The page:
Is data a more effective way of learning about readers than, for instance, focus groups? Why?
Absolutely, 100 percent. But there’s room for both. The most important thing to realize is that when you ask people questions about what they read, what they liked, how long they stayed, they almost always get it wrong. They tend to think they’ve seen a lot more material than they truly have. They tend to think they have spent more time with it, in terms of engagement, than they truly have as well. This data is well-documented in the literature.
So these focus groups are ridiculous for certain sorts of things. They’re really good if you want to ask more nuanced questions, but where it’s not good at all is where you can collect observed data rather than reported data. Reported data is a survey, a focus group. Observed data is what’s actually happening; it’s been passively collected based on the actual habits of people. In economics we call that the revealed preference. Being able to get the revealed preference is critical.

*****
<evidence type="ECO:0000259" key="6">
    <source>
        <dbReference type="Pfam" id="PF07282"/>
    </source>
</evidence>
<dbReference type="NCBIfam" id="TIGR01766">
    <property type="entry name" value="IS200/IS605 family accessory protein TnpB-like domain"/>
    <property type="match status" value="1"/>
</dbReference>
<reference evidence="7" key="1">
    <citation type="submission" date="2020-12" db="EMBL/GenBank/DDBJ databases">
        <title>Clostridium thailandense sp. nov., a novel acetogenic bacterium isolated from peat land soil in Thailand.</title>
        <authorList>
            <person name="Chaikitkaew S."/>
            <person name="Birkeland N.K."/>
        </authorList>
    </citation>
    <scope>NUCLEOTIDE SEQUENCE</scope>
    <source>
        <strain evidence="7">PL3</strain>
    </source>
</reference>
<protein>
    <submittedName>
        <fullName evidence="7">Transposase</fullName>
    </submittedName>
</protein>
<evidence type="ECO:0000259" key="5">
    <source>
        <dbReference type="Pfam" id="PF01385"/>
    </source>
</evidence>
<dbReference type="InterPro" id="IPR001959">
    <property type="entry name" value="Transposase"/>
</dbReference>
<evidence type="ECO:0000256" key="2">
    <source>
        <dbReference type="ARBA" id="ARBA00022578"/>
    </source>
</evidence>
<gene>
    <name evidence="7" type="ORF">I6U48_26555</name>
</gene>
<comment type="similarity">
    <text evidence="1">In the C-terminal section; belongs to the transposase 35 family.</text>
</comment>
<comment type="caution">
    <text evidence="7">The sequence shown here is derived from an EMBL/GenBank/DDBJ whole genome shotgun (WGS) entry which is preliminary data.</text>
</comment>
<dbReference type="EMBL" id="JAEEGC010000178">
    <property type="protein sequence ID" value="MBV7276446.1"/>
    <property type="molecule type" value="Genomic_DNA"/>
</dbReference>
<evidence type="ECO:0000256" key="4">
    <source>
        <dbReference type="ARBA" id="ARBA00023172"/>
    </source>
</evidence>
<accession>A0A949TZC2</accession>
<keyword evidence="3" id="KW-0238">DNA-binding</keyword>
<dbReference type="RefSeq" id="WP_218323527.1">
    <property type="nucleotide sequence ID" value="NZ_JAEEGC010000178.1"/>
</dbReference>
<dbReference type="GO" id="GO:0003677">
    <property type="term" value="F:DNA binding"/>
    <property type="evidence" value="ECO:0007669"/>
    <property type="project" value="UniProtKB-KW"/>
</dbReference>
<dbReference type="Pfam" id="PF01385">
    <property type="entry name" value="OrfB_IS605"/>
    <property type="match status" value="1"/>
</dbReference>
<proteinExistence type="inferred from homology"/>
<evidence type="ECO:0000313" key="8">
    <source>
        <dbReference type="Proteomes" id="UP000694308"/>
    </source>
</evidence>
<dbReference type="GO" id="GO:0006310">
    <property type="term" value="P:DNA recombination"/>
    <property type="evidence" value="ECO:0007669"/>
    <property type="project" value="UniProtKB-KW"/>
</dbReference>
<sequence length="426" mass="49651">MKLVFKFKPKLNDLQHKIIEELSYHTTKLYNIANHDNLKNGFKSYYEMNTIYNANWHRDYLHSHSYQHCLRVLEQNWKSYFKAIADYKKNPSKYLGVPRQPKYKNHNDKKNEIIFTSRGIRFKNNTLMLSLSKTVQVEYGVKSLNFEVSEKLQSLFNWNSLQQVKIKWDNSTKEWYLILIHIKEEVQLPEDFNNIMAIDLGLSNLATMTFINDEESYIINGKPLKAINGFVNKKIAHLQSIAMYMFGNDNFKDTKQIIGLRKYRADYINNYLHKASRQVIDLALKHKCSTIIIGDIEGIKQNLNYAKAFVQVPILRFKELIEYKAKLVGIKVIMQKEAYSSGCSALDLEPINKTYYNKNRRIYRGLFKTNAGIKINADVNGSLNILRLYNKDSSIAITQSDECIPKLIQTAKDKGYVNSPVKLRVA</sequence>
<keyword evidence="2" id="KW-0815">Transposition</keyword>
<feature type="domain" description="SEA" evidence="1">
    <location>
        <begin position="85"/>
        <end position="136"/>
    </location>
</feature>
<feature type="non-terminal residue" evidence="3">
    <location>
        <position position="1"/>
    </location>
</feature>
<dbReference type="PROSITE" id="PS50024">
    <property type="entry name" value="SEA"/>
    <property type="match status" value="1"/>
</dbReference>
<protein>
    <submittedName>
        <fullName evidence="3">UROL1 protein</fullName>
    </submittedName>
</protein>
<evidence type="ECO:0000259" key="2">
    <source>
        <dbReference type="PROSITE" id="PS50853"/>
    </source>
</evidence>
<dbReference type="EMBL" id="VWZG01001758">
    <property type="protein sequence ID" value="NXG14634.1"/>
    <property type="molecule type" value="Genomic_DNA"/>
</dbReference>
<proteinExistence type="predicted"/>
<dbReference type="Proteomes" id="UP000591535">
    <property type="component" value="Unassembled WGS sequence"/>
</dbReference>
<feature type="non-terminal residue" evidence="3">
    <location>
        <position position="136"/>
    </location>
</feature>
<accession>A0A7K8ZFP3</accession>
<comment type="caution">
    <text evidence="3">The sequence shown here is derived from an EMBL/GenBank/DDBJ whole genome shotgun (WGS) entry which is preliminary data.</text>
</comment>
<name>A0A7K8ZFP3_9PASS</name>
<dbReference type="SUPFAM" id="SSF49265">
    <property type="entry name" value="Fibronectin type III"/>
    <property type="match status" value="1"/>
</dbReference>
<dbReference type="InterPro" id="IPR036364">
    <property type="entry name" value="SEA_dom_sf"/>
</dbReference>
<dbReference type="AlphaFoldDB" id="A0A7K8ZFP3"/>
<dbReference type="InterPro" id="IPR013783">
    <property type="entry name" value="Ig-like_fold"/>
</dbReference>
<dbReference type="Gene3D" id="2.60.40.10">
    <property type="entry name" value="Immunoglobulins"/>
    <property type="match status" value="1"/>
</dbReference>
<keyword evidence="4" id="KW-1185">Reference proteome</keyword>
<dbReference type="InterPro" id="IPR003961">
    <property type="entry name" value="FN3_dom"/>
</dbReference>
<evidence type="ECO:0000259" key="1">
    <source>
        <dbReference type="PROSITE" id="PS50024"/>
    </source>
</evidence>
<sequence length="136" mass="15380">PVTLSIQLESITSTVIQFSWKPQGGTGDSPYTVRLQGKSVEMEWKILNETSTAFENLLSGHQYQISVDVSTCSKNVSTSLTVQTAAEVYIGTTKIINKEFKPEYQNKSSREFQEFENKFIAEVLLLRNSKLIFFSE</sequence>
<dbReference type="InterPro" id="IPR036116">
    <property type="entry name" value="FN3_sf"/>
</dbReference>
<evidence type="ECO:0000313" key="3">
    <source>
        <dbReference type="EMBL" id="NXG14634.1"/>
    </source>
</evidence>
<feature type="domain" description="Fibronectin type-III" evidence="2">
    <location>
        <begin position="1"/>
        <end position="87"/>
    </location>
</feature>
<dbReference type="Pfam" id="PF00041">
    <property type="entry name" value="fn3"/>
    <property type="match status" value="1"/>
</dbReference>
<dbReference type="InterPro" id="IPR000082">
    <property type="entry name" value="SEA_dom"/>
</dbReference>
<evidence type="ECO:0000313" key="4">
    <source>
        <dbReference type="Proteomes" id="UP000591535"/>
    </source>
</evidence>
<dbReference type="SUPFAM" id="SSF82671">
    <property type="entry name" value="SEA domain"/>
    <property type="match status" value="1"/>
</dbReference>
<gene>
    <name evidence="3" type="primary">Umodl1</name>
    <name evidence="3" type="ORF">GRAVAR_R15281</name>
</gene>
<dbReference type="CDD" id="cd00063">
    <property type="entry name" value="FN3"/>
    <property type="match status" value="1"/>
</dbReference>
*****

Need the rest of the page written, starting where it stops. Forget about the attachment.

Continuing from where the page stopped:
Here’s a great little aphorism. Michael Kinsley was the editor of Slate. He was publishing a lot of articles about the Monica Lewinsky scandal and Bill Clinton. And he was getting lots of letters and criticisms for his coverage. But his conclusion was that, “The letters all say, ‘No, no no,’ but the clicks all say, ‘Yes, yes yes.’”
Likewise, the nice thing about observed data and reported data is that people might say, “Oh I subscribe to the newspaper because I really, really like the diversity.” But everybody reads the U.S. section and the sports section and don’t read anything else. So we would learn that.